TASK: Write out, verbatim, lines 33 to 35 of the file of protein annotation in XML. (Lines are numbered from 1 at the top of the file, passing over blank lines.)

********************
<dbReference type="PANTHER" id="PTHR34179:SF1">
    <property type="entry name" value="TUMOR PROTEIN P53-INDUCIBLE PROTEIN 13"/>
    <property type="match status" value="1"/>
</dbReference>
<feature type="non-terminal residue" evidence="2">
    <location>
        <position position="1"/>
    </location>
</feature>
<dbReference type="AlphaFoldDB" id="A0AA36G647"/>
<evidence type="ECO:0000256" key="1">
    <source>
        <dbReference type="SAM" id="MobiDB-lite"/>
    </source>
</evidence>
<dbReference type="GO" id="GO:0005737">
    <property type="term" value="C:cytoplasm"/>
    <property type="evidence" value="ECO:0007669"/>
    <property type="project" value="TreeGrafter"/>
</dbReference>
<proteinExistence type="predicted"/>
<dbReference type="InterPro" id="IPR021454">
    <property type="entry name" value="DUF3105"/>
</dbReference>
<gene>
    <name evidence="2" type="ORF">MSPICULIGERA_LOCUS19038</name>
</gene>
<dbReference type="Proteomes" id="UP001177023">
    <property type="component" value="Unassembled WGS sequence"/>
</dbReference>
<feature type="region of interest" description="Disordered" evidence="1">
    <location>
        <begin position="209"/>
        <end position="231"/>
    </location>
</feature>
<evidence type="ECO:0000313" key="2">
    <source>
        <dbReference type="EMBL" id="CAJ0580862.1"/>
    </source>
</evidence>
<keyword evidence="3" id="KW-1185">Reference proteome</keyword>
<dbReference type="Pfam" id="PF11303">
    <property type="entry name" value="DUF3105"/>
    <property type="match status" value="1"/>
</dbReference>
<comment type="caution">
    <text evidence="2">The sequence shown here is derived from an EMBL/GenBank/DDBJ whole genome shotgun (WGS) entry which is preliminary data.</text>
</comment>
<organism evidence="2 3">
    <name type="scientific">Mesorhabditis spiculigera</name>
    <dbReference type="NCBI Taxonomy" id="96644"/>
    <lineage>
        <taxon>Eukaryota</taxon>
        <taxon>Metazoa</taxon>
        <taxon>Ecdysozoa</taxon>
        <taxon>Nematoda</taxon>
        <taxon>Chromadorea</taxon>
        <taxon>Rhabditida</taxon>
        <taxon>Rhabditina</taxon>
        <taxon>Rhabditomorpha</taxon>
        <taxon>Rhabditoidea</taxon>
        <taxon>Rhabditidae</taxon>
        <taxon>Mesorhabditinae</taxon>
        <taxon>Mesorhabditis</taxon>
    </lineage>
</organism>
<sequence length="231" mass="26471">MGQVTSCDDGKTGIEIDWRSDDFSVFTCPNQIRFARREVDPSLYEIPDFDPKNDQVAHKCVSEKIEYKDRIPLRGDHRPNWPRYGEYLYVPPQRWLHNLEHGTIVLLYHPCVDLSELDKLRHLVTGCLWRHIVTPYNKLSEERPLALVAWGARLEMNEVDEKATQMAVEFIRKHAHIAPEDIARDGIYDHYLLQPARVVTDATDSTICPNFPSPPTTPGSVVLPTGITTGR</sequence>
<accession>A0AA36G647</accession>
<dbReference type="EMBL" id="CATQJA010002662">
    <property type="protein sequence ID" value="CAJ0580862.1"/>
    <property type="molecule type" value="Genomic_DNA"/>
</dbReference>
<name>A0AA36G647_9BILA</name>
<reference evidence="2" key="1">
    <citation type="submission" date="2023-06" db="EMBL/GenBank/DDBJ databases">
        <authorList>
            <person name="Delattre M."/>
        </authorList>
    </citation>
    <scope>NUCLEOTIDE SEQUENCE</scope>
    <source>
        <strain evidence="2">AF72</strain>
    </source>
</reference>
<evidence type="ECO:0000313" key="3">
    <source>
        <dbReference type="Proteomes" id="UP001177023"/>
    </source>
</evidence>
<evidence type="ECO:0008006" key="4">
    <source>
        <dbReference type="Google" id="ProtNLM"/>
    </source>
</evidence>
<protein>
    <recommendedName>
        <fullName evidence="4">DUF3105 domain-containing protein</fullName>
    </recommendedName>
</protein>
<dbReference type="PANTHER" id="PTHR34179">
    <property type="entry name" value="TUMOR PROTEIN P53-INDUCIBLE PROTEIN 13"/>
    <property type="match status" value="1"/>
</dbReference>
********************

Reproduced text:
        <begin position="209"/>
        <end position="231"/>
    </location>